The main way we, as parents, can engage our children into a conversation on sexual abuse, is by first making them comfortable enough around us to talk to us about anything and everything. We have to give them enough reasons to trust us, and the reason can’t just be ‘family’. When we earn their trust and act positively towards them, we can converse with them about whatever we want or they want, without any barriers, without making things awkward. And this can happen only if we start when our kids are very young. We shouldn’t be afraid to talk to them about:
• Teach children the proper names of their body parts. Reasoning and understanding is the way to go about teaching a child anything. It is important to teach your child, especially when they are toddlers, the different body parts and their correct names. They should be able to differentiate between private body parts and non private body parts. At the same time, it is important to teach them that their body belongs to them and no one can touch it without their consent. Consent is an important concept that needs to be ingrained in a child’s mind.
• Consent is extremely important. Consent is a two-way street and not a one-time concept. We need to ask for consent and give consent for any action, each time.
o Tea example for consent: One day I asked my friend, “Hey, do you want to drink tea?” My friend replied, “Yes, please.” The next day, I decided not to ask my friend and get her a tea either way but my she did not want any. Consent is like asking for tea: if I say yes to it once, it does not mean that I want to drink it everyday. Each and every action, even if consented once, need not necessarily mean it has been consented for every time. ASK FOR CONSENT REPEATEDLY.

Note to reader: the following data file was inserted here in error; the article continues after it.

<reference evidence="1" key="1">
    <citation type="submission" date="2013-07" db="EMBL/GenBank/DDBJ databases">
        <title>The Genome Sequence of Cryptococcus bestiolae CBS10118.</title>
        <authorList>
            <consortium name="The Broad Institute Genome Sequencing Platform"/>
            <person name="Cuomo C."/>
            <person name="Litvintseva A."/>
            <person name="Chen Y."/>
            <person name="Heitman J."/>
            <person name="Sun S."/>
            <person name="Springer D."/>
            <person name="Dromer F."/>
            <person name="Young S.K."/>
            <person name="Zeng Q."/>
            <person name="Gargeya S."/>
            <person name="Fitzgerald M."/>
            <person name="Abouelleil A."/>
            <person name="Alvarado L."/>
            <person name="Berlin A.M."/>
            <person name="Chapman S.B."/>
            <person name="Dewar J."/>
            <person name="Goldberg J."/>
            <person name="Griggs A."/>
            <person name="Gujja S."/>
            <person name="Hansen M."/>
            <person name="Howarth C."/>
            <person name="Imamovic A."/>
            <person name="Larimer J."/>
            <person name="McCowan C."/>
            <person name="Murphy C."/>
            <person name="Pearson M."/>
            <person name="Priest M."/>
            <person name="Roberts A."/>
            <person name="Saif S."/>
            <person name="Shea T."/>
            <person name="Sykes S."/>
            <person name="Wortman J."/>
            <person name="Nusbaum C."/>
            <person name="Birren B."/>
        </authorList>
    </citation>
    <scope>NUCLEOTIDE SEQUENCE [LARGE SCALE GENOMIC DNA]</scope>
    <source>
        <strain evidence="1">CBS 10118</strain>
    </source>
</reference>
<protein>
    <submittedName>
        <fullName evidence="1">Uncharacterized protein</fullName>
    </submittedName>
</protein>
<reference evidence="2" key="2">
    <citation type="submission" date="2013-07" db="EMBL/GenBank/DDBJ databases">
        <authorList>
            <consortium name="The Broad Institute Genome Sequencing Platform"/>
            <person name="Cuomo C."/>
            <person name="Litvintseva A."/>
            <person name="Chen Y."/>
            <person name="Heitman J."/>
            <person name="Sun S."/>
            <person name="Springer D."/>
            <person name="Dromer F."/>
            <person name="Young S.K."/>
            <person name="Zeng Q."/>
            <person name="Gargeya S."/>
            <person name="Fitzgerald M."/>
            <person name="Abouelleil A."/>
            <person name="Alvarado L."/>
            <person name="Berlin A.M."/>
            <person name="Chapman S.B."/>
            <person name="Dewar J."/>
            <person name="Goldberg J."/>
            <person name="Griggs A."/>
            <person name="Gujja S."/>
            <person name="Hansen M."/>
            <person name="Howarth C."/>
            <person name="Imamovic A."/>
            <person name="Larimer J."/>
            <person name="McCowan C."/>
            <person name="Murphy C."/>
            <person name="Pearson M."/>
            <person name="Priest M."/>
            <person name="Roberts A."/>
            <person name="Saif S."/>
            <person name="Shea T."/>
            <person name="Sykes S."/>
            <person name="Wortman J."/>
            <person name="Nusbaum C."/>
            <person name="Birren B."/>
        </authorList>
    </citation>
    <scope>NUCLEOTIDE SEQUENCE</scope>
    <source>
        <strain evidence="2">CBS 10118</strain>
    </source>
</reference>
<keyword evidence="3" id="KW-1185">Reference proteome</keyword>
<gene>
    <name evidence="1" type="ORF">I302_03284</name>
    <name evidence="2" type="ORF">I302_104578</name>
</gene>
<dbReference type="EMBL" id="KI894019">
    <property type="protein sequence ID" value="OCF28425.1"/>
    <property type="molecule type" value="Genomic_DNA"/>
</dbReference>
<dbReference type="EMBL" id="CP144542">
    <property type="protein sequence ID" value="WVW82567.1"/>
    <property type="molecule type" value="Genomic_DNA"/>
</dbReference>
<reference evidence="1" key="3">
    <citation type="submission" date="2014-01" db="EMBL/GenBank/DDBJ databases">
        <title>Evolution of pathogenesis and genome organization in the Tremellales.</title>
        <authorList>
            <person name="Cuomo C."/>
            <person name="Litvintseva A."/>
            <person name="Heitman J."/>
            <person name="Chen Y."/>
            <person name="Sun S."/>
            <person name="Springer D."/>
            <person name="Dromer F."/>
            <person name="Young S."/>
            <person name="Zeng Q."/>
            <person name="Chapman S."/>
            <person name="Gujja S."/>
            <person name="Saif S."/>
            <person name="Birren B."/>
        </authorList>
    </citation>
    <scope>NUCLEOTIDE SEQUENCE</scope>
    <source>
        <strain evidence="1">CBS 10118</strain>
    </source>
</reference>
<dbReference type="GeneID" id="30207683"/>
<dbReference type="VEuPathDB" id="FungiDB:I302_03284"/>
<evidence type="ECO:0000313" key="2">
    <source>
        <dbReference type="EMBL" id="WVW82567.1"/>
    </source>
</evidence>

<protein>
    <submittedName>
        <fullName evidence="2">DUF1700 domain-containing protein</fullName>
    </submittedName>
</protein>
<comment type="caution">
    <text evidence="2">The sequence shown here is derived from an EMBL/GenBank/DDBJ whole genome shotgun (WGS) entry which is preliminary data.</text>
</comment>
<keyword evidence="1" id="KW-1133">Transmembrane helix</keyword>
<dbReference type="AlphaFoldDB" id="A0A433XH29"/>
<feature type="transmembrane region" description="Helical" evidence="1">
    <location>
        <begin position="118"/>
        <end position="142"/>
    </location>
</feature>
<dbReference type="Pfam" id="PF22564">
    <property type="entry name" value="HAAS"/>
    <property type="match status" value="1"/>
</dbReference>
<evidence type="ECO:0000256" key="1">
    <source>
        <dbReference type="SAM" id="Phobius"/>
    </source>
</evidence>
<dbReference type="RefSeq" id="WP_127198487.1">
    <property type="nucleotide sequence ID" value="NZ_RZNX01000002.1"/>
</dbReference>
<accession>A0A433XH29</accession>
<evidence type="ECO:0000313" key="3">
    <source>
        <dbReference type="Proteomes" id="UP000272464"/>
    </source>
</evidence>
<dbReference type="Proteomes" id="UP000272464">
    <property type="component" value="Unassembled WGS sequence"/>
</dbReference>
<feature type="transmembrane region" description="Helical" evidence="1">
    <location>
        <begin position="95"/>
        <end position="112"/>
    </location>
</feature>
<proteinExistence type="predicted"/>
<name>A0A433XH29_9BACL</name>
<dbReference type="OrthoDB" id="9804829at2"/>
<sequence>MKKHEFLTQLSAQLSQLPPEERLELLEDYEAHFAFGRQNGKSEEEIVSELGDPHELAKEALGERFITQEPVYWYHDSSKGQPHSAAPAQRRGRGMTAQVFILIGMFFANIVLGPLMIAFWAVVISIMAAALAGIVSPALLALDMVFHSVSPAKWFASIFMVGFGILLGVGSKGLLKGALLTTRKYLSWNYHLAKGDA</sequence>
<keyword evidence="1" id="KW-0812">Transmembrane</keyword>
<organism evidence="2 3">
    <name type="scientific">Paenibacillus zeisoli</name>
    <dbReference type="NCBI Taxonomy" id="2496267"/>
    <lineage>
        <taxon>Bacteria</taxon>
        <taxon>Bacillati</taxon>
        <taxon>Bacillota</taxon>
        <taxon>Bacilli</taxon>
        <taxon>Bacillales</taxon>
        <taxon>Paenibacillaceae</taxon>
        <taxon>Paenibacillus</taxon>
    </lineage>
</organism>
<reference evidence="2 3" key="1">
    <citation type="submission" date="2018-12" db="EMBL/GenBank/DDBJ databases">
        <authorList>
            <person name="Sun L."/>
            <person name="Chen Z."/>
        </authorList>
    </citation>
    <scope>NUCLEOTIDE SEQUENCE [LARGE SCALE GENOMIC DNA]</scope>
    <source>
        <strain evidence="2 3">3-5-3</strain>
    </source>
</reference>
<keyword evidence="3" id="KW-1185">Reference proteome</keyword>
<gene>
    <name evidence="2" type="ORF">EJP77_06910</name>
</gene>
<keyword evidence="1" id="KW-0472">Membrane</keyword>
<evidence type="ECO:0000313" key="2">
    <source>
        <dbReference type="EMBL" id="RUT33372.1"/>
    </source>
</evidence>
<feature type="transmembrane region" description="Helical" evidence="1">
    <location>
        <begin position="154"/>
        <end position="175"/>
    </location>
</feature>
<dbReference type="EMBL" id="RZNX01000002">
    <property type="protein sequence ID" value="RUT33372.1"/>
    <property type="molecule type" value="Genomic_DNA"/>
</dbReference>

• It’s okay to say NO. Teach children that it is okay to say NO to anything that makes them uncomfortable, even if it is a handshake. If greeting someone by just saying hello is what they are comfortable with, then it is okay to politely say no to a handshake also. Children can be taught a polite way to express their consent. Saying, “No, I am not comfortable with that.” is okay, and it shouldn’t be ridiculed. In fact, it becomes our responsibility as parents not to force them to do anything they don’t want to, and understand why before blatantly asking them to follow such norms.
• Talk about SECRETS and TRUST CIRCLES. Perpetrators use the secret keeping card to gain the trust of a child. Ensure that you gain the trust of your child and make them believe that they can share anything with you, especially if they have been told to keep a secret. Enforcement through punishment hardly and almost never works with a child. Talk to them about trust circles. The inner trust circle (the ones she/he can talk to about everything without hesitation) comprises the mother, father and sibling. The outer trust circle comprises friends and family members who they can trust too, but if anything or anyone in here makes them uncomfortable, they should talk to the inner circle members right away.
• Reassure them often and build their trust to make it stronger everyday. Children have a brain that is extremely vulnerable and malleable. They pick up trust issues from their friend’s experiences. For instance, if a friend talks about the punishment enforcement method of her/his parents for asking questions, the child picks up on it and is scared to ask the same question to her/his own parents. Gain their trust as a parent and reassure them that they are always in a safe zone around you. Be prepared for any kind of question from your child, and always have a calm reaction. Children pick up on the smallest of the hesitations from a parent.